When I was learning to fly, one of the lessons was that if you see an object on the horizon that is seemingly stationary but getting larger, watch out. It is probably an aircraft closing with you. Trouble with China in the South China Sea is on the horizon of U.S strategic concerns and getting larger. A major confrontation may be at hand.
Mr. Philippine National Artist, I have respected your writing for decades, especially your narratives of the poor and underrepresented. I appreciate your prominence in Philippine literature and respect your well deserved ascent to National Artist stature, but using your position for propaganda is where I will draw the line.
Goldstein performs two critical tasks in his new book, Meeting China Halfway: How to Defuse the Emerging U.S.-China Rivalry (Georgetown University Press). First, he acknowledges the legitimacy of the PRC's desire for a greater international role. Second, he offers a strategy of cooperation for the two nations, which includes recognizing natural but much-reviled "spheres of influence."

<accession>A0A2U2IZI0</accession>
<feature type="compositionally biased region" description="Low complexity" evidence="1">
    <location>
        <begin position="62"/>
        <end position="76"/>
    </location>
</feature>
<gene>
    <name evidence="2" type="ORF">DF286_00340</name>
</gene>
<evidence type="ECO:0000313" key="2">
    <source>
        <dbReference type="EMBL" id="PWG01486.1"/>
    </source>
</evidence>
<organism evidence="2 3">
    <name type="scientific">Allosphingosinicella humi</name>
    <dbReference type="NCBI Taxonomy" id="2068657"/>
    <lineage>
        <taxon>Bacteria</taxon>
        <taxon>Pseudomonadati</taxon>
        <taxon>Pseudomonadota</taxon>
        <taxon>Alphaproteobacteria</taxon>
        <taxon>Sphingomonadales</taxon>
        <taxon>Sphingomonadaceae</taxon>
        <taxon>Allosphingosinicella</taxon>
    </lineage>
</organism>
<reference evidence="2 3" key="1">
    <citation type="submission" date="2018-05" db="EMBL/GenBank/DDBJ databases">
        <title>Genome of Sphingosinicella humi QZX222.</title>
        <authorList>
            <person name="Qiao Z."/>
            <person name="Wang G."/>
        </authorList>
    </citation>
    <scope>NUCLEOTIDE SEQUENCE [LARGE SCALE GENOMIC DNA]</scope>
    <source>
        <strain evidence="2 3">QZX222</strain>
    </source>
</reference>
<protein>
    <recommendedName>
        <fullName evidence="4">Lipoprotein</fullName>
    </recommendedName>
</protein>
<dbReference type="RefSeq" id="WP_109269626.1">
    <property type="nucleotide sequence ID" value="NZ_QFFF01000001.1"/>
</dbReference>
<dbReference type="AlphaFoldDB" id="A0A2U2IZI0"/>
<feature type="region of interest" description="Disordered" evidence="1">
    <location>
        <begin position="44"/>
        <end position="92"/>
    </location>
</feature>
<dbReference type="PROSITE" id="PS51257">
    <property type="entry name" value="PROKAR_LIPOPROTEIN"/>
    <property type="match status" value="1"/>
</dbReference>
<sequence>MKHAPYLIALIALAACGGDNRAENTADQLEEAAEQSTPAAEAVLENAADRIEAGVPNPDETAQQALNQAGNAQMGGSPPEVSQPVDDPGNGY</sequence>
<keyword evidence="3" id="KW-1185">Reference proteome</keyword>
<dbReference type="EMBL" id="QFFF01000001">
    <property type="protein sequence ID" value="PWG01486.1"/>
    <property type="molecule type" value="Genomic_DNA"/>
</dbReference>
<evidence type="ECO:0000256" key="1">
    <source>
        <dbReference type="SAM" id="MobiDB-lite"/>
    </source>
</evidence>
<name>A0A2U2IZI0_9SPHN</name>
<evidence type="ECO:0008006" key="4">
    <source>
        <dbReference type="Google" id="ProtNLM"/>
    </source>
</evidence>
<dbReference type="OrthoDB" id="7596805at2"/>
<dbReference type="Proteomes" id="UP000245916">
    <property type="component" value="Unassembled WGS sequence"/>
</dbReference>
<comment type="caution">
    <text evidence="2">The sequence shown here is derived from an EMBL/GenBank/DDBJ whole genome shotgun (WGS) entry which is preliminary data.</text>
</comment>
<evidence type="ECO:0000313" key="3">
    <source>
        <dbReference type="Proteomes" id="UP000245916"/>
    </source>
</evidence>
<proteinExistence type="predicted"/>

OXFORD, England -- China seems to be trying to "create facts on the ground" -- what Admiral Harry Harris, the US commander in the Pacific, calls a new "great wall of sand." The U.S. response is designed to prevent China from creating a fait accompli that could close off large parts of the South China Sea. Nevertheless, the original policy of not becoming embroiled in the sovereignty dispute continues to make sense.